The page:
Both of the authors are known by a great raw of outstanding world-famous works. All of the works are recognized masterpieces, but there is still a question which of them was the most favorite for their creators. Taking into account the Michelangelo’s position about the piece of art covered by the nature in the stone it is possible to admit that his Statue of David could be the most precious work for the artist. This gigantic statue is the manifestation of the biggest attempt to release art from the natural stone cage. “This masterwork, created out of a marble block definitively established his prominence as a sculptor of extraordinary technical skill and strength of symbolic imagination”. (Sporre, 159) The author’s craftsmanship reached its pick at this work. This fact enables to make a conclusion that the artist worked with maximum devotion and inspiration that made this statue so much prominent.

Leonardo da Vinci, known as a thoroughly developed person, could hardly create using just one of his multiple talents. Each of his work demonstrates his thoughts in literature, engineering, painting, sculpturing, science etc. Thus, his most favorite work could be the one that comprises the manifestation of all of his talents. It is possible to suppose that The Last Supper is the canvas which was the most labor-intensive work of the author. “Working on this picture Leonardo demonstrated the best knowledge in sphere of religion, history, body constitution, geometry and a pure gift for painting. Besides, as a truly genius, the artist tried to transmit veiled message to the spectators”(Bortolon, 431). Many scholars nowadays regard this picture as the artist’s attempt to tell the true story of Jesus and The Virgin Mary life. Thus, taking into account the geniality and peculiarities of Leonardo da Vinci’s character it is possible to assume that The Last Supper is the author’s most appreciated work.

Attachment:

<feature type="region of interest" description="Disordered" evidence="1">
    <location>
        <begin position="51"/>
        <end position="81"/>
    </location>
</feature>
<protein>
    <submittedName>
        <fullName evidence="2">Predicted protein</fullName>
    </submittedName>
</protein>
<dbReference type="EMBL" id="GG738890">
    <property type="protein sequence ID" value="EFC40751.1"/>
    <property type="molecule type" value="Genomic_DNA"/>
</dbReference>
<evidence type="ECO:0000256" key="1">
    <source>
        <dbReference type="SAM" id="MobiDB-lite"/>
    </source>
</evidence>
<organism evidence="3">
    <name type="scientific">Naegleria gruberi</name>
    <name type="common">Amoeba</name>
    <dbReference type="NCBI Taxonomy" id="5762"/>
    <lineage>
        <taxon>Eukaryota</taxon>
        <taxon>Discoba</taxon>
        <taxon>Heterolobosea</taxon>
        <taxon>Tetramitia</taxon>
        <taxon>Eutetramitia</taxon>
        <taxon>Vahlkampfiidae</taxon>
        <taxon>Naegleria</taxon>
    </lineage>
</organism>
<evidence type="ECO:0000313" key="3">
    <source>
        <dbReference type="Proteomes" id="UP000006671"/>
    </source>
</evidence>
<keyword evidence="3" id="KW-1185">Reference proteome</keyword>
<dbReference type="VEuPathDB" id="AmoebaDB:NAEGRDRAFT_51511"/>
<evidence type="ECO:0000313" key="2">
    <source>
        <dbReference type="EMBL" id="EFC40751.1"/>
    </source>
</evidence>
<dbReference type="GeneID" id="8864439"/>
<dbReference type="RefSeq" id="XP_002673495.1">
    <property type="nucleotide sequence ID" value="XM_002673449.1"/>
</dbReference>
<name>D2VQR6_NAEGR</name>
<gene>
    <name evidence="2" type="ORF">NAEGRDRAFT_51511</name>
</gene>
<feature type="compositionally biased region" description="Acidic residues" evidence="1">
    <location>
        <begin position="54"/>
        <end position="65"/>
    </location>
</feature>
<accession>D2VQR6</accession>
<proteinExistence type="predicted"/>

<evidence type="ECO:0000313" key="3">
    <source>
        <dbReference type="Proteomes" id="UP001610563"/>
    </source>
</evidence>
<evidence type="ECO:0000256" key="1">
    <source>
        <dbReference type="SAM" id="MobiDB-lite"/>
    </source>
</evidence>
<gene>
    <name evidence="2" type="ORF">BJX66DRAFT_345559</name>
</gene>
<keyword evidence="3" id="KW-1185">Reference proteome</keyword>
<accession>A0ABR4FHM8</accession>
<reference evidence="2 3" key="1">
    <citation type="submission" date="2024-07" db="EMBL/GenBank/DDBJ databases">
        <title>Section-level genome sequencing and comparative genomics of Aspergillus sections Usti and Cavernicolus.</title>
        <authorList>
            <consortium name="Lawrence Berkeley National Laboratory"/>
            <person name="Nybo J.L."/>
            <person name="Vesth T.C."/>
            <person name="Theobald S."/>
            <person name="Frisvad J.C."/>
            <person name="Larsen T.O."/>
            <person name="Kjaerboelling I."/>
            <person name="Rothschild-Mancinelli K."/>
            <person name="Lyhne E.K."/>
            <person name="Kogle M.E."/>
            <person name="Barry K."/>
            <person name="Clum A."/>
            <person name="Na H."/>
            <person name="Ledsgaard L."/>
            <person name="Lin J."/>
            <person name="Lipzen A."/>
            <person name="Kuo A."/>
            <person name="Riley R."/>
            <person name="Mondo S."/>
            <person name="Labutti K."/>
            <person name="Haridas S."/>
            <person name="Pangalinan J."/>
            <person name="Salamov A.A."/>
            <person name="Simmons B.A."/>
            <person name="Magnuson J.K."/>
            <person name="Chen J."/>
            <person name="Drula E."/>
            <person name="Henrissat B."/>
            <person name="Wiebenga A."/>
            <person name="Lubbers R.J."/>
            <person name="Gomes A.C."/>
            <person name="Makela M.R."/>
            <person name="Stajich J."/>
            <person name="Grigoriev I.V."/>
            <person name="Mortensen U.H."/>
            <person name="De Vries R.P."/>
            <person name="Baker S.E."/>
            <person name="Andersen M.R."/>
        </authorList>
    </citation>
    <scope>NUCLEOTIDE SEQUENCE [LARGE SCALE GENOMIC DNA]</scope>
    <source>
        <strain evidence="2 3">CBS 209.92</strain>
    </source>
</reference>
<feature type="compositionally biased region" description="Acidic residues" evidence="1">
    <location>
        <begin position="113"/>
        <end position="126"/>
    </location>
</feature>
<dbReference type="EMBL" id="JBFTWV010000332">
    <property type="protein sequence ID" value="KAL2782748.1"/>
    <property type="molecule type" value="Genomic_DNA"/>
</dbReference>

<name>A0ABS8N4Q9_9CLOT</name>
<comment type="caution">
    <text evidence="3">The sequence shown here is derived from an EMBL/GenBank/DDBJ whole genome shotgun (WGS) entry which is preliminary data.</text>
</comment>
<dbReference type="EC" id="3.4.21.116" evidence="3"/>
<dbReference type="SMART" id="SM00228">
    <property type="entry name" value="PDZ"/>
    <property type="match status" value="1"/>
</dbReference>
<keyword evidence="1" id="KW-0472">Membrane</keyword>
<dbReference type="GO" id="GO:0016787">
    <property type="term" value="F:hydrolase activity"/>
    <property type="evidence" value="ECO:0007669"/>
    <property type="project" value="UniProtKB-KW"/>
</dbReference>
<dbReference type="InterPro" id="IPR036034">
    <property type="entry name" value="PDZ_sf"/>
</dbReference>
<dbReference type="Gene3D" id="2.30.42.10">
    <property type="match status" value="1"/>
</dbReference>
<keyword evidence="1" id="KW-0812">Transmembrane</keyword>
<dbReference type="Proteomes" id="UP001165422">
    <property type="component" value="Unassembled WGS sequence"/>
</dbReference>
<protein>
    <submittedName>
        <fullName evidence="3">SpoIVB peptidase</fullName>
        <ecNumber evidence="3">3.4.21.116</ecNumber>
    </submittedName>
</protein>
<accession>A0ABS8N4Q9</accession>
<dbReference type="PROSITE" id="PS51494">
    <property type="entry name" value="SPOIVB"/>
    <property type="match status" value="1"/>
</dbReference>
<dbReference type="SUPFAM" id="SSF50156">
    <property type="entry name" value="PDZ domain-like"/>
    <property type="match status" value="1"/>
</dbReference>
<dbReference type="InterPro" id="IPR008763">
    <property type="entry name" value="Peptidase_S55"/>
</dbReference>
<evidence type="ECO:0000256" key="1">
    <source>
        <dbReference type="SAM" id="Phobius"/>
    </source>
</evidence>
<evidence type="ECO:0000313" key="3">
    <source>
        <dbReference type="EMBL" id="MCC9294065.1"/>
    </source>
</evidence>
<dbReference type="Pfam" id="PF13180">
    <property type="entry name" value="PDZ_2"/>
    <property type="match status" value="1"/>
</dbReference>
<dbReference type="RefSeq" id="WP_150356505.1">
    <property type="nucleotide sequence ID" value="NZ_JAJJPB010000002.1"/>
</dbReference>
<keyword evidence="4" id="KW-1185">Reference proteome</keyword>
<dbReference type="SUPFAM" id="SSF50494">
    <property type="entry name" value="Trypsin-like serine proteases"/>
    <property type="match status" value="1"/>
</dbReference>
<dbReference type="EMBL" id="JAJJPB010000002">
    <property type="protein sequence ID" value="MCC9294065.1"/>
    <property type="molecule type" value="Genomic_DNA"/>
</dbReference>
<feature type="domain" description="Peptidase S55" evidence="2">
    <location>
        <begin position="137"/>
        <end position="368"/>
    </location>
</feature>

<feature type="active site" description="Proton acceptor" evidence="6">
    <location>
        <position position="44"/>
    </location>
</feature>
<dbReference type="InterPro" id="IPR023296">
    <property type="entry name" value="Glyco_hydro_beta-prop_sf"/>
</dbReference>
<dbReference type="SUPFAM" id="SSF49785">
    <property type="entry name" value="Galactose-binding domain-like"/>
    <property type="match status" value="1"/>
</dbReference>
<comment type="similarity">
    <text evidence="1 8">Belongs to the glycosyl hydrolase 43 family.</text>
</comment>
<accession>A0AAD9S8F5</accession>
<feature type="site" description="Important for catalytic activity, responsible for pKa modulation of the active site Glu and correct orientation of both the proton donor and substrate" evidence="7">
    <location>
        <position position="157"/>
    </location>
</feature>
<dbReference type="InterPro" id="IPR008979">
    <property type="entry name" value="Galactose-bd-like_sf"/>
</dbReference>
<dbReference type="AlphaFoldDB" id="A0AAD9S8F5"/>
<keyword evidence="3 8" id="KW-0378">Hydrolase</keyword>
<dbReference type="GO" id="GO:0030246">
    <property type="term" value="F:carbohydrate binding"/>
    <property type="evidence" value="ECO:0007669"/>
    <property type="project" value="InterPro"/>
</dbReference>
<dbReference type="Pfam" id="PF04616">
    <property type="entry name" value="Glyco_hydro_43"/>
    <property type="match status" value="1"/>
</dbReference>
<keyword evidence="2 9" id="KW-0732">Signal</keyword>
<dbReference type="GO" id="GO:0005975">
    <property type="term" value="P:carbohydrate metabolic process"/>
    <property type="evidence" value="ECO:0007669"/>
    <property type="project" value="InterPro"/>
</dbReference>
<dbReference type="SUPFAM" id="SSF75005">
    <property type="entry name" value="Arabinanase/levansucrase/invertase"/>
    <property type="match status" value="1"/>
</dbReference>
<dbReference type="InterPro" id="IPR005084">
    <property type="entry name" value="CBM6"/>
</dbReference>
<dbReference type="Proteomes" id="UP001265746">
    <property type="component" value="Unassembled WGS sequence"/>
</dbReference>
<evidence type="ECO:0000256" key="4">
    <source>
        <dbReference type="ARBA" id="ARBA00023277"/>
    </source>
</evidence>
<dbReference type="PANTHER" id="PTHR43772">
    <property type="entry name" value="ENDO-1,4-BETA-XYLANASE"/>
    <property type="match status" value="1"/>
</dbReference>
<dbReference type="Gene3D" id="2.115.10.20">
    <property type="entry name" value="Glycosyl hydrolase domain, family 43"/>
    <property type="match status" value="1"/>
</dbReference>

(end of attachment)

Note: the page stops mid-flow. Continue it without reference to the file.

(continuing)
Each of the authors walked a long way to the public recognizing. But it is always interesting to know why such people became the artists. Let’s imagine their possible answers. Michelangelo was growing up Florence, the city which was regarded as Italian cultural capital. The most outstanding artists were residents or frequent guests in this city. The fact, that: “Michelangelo lived with a stonecutter and his wife and family in the town of Settignano, where his father owned a marble quarry and a small farm”( Saslow, 356) can be an explanation how thy young sculpture gained his philosophy of the sculpture imprisoned in the stone. Thus, the early life of Michelangelo put a start of his progressing in the art.